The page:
Tasting wines that are still in the process of ageing

Lunchtime was approaching and so we tasted some of the winery’s wines during lunch at the restaurant of the cooperage.  After the rosé wine, we tasted the Phare 2002 red wine with the foie gras and fig chutney starter.  We then tasted the Benjamin Bordeaux Supérieur 2010 red wine with the main course, and the Clos la Bohème Haut-Médoc 2010 with cheese, followed by the Château Beau Rivage 2007 with the chocolate mousse. This last wine is the cuvée chosen at the winery for the Gourmet Odyssey Wine Experience gift pack.

After lunch, we had lots more wine tasting in store during the blending workshop.  At our disposal were samples of four different grape varietals from the 2016 vintage that are currently still in the ageing process.  To understand the different qualities of each, we started by tasting them individually.  We noted that the merlot was full of fruit but not so long on the palate, the malbec brought a touch of spice, the cabernet sauvignon had a long finish, and the petit verdot had more acidity than the others.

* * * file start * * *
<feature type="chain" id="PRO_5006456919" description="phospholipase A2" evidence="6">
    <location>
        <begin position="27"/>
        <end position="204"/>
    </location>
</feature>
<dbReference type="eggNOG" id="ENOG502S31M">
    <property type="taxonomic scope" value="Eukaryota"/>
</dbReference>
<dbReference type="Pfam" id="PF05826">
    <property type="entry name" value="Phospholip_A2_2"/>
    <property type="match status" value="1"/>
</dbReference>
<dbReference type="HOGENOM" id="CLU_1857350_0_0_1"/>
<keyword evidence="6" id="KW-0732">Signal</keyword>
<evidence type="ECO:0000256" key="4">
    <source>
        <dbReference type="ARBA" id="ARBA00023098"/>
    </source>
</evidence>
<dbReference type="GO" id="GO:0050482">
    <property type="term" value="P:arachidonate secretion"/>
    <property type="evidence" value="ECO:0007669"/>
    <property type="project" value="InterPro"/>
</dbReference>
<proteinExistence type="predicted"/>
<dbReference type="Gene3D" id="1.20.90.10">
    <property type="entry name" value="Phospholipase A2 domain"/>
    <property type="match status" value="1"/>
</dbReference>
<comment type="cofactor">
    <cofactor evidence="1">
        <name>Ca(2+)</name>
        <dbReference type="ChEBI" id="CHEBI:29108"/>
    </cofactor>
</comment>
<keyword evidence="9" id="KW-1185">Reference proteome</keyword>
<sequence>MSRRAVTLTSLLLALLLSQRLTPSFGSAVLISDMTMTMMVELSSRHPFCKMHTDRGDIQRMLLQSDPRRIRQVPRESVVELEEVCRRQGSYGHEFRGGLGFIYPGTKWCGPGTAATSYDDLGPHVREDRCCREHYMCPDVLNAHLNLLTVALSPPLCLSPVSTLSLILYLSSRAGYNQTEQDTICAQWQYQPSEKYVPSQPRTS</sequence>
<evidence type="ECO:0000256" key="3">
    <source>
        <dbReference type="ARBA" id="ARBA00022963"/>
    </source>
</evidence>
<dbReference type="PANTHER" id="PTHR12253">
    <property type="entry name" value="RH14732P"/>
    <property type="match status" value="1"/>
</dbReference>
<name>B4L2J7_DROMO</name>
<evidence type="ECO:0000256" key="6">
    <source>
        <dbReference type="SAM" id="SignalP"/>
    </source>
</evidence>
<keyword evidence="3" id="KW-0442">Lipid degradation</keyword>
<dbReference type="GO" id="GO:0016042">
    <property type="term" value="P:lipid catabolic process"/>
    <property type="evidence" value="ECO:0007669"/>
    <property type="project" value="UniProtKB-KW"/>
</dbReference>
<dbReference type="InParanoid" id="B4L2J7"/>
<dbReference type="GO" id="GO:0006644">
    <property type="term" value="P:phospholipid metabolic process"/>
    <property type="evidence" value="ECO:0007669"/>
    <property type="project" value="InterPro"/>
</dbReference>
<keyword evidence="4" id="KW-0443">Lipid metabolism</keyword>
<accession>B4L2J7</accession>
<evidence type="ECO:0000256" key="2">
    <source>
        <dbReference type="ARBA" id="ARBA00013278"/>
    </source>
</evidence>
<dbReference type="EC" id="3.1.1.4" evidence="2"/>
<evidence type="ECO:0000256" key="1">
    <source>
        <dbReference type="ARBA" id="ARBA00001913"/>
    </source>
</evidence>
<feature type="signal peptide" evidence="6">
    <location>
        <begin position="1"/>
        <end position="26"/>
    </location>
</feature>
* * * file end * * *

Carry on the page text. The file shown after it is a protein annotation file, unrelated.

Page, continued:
Wine lover gift to learn how to blend wines, Bordeaux, France

Then it was time to have a go at blending the wines together.  We tried several different blends to see how the wine changes with the different grape varietals and percentages used.   Even small differences can considerably change a wine, and some of the blends were more pleasing than others!  One thing that we were unanimous about was that it takes real skill to choose the blend, and to be able to project into the future about how the wine will be.